It is said that any virtue when taken to an extreme can become a vice. Overscheduling our days would certainly qualify for this. There comes a point where milestones can become millstones and ambitions, albatrosses around our necks…

…My dear brothers and sisters, we would do well to slow down a little, proceed at the optimum speed for our circumstances, focus on the significant, lift up our eyes, and truly see the things that matter most. Let us be mindful of the foundational precepts our Heavenly Father has given to His children that will establish the basis of a rich and fruitful mortal life with promises of eternal happiness.

In that same talk, President Uchdorf said that our relationships with God, our family, our fellowman, and ourselves, are the top priorities. The first task of the first priority, our relationship with God, was, in fact, quiet meditation, the neglected item at the bottom of my list:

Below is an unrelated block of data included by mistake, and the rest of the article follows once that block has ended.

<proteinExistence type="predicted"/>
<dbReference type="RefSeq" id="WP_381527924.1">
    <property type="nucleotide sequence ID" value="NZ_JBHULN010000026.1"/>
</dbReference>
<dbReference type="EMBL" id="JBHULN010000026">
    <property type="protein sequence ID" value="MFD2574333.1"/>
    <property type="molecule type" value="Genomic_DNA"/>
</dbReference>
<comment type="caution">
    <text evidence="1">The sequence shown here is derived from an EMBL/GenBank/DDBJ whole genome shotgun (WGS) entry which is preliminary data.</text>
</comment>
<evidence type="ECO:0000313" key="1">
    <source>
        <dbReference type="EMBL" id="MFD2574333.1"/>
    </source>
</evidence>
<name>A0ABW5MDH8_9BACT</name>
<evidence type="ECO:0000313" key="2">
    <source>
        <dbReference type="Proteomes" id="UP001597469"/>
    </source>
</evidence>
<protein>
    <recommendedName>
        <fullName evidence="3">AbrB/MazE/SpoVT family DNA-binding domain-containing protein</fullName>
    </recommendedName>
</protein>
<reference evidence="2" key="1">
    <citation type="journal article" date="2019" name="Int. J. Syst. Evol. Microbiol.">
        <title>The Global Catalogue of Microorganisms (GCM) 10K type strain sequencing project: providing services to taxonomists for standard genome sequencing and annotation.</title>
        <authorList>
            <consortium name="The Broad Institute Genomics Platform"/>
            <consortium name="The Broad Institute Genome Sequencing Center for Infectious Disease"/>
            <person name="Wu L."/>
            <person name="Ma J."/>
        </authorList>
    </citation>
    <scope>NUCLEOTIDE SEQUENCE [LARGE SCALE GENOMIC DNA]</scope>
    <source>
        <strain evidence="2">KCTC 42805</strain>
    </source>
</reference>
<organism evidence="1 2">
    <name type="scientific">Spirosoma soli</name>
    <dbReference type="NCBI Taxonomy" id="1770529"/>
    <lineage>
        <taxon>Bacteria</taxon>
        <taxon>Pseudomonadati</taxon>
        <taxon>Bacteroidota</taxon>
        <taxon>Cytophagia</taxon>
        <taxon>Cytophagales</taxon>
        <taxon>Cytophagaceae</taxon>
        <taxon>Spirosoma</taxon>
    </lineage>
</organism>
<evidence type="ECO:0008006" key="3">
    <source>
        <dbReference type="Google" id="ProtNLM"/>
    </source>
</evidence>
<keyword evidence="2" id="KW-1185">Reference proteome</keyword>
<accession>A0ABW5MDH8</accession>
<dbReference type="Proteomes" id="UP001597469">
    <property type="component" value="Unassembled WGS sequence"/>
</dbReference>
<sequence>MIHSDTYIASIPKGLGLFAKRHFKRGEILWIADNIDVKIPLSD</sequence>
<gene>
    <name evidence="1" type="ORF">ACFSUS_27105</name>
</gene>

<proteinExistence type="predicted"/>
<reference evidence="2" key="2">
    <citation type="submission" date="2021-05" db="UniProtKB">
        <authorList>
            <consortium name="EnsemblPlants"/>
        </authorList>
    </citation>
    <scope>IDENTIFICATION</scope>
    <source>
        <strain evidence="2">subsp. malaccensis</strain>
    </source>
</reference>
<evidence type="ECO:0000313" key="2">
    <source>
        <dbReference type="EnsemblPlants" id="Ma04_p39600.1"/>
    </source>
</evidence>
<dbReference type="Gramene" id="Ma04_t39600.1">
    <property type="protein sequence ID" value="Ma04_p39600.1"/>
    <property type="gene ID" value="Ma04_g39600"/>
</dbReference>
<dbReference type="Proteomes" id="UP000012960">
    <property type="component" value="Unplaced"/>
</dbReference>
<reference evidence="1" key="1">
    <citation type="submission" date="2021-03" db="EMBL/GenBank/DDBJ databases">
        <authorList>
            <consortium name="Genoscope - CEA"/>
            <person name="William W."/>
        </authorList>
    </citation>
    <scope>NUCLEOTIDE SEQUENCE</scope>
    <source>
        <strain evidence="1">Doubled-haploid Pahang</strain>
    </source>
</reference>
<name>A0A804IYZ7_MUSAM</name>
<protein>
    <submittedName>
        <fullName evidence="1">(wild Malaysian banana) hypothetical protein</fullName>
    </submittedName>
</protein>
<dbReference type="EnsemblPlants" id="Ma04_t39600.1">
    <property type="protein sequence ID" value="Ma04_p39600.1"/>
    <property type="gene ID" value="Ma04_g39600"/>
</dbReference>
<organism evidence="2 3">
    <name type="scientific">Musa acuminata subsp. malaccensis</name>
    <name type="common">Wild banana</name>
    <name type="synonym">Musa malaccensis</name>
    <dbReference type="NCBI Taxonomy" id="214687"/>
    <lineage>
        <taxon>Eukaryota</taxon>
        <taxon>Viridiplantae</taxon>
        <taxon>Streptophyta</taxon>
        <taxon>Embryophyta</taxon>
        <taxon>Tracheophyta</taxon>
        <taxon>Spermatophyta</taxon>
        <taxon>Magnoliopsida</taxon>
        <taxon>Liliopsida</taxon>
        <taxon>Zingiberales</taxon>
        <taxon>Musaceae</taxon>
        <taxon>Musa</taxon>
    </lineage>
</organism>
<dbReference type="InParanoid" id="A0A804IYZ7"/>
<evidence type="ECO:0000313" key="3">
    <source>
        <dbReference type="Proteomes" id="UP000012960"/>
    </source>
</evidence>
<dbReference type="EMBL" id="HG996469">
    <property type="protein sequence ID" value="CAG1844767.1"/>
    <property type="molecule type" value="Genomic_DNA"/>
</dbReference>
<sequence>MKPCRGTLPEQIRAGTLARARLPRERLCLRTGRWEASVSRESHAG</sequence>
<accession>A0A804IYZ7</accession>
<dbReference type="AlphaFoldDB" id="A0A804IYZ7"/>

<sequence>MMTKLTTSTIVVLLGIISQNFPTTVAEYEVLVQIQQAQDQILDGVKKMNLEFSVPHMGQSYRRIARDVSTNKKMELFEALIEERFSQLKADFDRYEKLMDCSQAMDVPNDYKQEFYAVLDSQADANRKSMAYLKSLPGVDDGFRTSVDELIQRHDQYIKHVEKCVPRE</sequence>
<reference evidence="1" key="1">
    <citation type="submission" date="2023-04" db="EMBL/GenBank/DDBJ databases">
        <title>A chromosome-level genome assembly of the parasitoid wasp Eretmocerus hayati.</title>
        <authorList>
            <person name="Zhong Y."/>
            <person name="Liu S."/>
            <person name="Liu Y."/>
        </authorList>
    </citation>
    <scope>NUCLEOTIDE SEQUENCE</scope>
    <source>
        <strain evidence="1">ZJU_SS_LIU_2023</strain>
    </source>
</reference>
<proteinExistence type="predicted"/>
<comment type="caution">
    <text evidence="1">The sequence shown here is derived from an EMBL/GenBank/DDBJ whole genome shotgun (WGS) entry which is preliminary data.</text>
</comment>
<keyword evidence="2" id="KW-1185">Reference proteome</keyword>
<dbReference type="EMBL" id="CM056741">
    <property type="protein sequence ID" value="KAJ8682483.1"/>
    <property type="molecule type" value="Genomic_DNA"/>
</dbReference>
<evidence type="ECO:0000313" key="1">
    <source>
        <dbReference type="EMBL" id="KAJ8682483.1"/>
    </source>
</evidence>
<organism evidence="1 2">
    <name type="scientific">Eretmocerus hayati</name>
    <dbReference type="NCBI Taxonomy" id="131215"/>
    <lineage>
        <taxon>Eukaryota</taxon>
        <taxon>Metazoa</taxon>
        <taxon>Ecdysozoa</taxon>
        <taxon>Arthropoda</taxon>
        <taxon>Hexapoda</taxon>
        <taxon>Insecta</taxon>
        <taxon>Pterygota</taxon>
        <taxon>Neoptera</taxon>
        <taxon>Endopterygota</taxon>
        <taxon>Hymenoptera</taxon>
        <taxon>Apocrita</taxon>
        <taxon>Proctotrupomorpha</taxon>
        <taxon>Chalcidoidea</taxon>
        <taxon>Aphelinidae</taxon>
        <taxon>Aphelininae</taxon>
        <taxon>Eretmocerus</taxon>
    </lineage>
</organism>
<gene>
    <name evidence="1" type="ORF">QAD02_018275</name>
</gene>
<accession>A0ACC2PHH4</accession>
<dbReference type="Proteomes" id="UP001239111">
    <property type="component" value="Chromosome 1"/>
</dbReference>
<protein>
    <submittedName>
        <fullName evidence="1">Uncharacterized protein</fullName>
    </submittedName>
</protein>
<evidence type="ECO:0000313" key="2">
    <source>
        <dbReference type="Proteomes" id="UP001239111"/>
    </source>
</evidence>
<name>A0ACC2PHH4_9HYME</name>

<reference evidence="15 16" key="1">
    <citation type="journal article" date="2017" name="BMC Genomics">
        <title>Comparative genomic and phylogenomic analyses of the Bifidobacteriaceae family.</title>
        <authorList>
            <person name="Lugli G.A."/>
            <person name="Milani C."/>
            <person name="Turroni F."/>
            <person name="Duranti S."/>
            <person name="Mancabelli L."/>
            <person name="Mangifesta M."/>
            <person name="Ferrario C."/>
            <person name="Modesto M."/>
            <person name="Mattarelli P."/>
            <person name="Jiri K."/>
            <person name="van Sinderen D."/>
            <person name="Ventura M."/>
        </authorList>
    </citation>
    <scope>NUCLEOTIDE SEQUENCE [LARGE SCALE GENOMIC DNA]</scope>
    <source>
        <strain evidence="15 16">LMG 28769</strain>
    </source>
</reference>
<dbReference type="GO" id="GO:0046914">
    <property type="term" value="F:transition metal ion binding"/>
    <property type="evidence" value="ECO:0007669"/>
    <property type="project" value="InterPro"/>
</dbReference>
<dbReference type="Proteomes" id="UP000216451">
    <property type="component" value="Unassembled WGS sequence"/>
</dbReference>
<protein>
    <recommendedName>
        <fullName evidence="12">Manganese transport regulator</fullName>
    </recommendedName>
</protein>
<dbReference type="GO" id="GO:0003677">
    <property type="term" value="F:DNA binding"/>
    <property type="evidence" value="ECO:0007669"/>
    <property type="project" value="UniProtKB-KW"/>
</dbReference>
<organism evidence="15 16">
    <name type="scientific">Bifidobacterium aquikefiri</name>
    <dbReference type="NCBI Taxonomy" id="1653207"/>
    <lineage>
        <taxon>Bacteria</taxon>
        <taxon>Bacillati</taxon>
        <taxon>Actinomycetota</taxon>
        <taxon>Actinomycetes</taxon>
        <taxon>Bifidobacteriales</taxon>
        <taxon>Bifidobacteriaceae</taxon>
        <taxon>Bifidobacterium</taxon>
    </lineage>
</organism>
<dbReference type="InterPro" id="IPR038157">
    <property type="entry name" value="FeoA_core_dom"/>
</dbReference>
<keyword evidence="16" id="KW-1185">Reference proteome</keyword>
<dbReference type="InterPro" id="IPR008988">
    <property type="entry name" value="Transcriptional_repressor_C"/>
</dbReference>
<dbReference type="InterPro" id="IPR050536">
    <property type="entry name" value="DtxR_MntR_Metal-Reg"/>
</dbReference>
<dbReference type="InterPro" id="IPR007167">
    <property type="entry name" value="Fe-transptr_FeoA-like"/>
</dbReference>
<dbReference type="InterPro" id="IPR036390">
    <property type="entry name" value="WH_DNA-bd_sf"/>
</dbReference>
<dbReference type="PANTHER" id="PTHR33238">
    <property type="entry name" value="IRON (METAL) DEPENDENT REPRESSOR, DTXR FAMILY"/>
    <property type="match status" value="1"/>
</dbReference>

Quietly focusing on daily personal prayer and scripture study…these will be some wise investments of our time and efforts to draw closer to our Heavenly Father. Let us heed the invitation in Psalms: “Be still, and know that I am God.” 

So, as I approach these last two husbandless weeks of bar prep and stress, I am going to make a commitment to myself to a sort of mental/spiritual/physical refocus, not with a longer to-do list, but by making the last first, beginning each day with quiet prayer and study to get inspiration for the day. Maybe that would help me minimize the unscheduled time-hogs (anxiety, panic, despair) by replacing all that paralyzing fear with some faith.  And I think I’ll put some kid love time before the kid shuffling time each day.